"I enjoyed it" - Padraig O'Hora opens up on his battle with David Clifford in League final 1 week ago

"I enjoyed it" - Padraig O'Hora opens up on his battle with David Clifford in League final

"I wish there was a good story behind it but there's not."

Padraig O'Hora has literally come out of nowhere in Gaelic football terms, to establishing himself as one of the best defenders in the game.

With his man bun perfectly perched on his head, and a smile wider than my latest attempt at scoring a free kick, the Mayo player almost seems too nice to be a top inter-county footballer. 

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However, it's clear to see that his care-free attitude and positive mindset play huge roles in his footballing career, and that first and foremost, he just wants to enjoy it.

"I find it quite easy, I'm here to enjoy myself. I have wee ones at home and so I'm taking time away from them, in that I miss family occasions.

"If I'm not enjoying it I would have left, so I have to enjoy the training and the games. It's an experience, if nothing else. I'm grateful to be in the position I'm in. It is a great game.

My little girl plays Under-6. I go to the training when I can; they are happy just running around with their mates, enjoying life. You don't want to lose that. At the end of the day, Gaelic football is fun."

With such a positive outlook on the wonderful game, it's important to note that his role specifically, is often based around stopping other players from playing that game.  

A vicious and relentless man-marker, O'Hora sticks to the best players like glue and does everything in his power to upset their rhythm - a role which he relishes.

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"I was naturally a good defender, but I have to improve all the time because of the standard of footballers around me. We have some of the best footballers in the country (in Mayo), so when you're training with them you have to improve - you either have to keep up with the pack or fall off.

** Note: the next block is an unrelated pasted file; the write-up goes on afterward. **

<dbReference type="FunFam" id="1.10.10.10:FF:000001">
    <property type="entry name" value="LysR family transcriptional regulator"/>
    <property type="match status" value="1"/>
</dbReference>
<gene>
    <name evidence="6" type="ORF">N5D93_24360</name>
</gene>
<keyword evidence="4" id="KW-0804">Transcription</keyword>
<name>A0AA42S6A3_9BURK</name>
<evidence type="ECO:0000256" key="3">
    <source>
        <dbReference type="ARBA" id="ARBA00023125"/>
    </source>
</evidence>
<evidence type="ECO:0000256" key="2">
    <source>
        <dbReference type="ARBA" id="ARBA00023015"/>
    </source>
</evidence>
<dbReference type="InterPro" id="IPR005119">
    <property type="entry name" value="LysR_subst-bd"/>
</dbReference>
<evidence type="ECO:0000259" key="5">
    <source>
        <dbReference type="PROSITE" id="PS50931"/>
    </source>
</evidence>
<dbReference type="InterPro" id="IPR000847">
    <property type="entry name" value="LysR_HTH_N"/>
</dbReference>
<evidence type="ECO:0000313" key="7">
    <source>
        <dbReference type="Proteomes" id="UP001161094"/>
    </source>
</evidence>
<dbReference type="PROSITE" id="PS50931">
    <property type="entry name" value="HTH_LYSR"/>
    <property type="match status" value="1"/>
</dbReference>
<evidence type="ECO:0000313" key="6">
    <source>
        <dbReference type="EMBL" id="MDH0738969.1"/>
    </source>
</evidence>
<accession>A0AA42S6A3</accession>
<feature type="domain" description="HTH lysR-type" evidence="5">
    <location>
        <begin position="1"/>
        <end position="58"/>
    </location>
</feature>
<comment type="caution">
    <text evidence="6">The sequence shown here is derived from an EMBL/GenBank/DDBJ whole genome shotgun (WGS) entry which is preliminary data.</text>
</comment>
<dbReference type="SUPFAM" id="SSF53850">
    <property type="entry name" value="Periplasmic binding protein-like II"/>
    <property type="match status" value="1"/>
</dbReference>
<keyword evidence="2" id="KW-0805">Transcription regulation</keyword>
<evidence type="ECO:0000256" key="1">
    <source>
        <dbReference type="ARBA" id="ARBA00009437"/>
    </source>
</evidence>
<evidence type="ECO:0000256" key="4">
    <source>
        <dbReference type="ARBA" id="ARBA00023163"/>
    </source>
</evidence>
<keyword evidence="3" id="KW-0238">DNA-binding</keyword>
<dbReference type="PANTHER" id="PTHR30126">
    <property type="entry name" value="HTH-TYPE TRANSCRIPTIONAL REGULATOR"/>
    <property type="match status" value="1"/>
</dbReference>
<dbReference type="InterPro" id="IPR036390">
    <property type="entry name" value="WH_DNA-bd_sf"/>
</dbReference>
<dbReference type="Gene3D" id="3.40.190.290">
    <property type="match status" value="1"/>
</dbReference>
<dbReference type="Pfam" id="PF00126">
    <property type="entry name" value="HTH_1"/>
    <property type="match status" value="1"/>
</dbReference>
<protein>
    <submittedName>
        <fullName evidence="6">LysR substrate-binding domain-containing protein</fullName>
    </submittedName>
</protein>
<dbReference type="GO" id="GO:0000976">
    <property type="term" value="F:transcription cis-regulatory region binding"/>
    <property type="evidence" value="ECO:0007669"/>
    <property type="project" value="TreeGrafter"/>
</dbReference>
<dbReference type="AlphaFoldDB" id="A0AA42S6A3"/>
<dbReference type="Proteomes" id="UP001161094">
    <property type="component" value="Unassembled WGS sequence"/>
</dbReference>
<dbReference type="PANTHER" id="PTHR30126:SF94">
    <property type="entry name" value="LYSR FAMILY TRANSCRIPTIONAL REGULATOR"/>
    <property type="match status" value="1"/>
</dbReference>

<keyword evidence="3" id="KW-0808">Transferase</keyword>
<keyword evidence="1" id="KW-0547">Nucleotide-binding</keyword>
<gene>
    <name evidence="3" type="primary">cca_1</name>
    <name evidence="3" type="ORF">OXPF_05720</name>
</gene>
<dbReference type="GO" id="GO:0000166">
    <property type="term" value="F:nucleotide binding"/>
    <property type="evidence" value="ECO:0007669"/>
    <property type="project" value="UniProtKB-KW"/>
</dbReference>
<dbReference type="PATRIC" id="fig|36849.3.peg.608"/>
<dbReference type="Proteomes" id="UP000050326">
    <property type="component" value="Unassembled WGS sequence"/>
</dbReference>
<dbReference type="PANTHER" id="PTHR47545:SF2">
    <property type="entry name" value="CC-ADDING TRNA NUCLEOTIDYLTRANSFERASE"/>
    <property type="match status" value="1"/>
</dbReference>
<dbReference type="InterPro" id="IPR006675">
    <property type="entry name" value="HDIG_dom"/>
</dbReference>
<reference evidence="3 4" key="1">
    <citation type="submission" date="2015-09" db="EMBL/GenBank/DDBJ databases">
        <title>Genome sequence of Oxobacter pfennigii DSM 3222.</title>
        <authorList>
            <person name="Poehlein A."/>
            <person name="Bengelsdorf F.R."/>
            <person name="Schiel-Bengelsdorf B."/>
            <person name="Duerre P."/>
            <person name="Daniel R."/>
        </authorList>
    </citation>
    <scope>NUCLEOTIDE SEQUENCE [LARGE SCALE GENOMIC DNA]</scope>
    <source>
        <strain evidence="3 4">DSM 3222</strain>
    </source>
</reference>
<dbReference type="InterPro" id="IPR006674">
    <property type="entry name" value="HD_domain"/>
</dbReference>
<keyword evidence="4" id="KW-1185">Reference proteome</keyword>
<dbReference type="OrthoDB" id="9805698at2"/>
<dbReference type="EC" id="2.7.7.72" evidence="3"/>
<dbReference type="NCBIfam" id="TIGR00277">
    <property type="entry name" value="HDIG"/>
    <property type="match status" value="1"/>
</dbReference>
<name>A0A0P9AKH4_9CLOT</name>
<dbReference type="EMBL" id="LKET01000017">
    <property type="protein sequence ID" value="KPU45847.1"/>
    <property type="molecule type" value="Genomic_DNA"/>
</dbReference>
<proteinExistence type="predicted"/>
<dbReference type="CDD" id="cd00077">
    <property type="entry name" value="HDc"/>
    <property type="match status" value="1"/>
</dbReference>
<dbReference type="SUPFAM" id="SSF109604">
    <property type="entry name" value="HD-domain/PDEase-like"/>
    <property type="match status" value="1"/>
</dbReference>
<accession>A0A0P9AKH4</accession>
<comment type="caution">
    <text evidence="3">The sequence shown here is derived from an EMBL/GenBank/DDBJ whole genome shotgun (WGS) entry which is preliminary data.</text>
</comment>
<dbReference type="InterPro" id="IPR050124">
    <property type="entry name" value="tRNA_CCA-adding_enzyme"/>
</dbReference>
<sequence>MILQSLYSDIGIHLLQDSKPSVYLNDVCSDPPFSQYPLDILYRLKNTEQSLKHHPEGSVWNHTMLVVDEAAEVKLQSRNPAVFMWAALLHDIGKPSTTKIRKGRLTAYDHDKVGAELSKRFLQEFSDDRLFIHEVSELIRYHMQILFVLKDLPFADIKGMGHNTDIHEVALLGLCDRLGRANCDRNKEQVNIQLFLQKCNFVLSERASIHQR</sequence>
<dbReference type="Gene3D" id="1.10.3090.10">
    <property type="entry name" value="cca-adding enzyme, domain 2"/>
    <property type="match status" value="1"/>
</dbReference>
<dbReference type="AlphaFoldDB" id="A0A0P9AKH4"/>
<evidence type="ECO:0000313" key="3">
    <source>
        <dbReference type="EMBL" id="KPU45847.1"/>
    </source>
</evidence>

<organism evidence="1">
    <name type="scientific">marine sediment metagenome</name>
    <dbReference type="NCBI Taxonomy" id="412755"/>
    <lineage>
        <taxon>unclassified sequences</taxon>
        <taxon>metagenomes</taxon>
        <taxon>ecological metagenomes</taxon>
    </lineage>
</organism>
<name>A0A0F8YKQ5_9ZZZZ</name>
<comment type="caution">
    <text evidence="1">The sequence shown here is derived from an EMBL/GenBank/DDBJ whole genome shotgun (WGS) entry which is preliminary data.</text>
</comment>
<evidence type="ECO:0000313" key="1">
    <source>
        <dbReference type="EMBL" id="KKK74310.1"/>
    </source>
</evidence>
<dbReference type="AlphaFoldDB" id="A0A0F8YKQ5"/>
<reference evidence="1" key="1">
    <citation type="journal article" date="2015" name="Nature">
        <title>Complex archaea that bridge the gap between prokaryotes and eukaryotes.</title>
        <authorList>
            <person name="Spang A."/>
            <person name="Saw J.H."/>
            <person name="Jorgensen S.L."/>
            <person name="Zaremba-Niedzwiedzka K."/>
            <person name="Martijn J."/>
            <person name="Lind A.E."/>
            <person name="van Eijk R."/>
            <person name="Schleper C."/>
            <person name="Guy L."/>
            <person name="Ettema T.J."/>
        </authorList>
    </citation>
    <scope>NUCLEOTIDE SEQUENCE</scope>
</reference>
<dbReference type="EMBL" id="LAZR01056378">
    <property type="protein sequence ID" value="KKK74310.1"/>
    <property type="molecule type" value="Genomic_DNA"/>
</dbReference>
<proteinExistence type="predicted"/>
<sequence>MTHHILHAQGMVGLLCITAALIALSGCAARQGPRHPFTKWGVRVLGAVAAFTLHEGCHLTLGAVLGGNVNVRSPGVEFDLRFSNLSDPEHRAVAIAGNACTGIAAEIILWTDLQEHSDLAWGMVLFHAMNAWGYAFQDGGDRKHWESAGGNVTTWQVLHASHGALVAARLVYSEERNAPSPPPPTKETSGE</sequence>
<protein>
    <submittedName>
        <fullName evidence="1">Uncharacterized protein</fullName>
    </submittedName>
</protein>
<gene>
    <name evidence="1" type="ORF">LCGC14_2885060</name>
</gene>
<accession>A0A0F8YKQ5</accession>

"I grew up all my life marking whoever was the dangerous forward on the other club team. It's a simple mindset to go into - A v B and away you go - but you're still collectively defending."

Most recently he was tasked with the seemingly impossible task of stopping David Clifford, when Mayo played Kerry in the Division One final.

The Kingdom came out on top that day by some distance, and Clifford was at the heart of everything, playing some unbelievable stuff, all at the expense of O'Hora.
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During their tussle, the cameras picked up on an exchange between the players, where O'Hora was bluntly pushing and having some choice words with the Kerryman. 

 When asked about what he said to Clifford and his performance that day, the Ballina clubman responded in his usual positive manner.

"It didn't go the way I wanted it to go but I enjoyed it. You lose games. I was a bit downhearted for a few minutes but then my little girl jumped onto the pitch.

"You get a smile and then you forget about it. It's part of the overall experience and I hope there's more to come.

"There is nothing to say. I wish there was a good story behind it but there's not. There's nothing funny there, there's nothing malicious.

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"It doesn't put me up or down. I'm in touch with different groups about resilience all the time. The criticism that I take will come from within my circle - my friends, my family and the team. 

"If somebody was upset with me about my performance I would have to take it on, likewise if management were upset. If it comes externally I just don't care. Everybody can have their opinion, it doesn't bother me at all."

Padraig O’Hora was speaking at the launch of SuperValu’s #CommunityIncludesEveryone campaign. Now in their thirteenth year of supporting the GAA All-Ireland Senior Football Championship, SuperValu is calling on each and every member of GAA communities to do what they can to make their community more diverse and inclusive.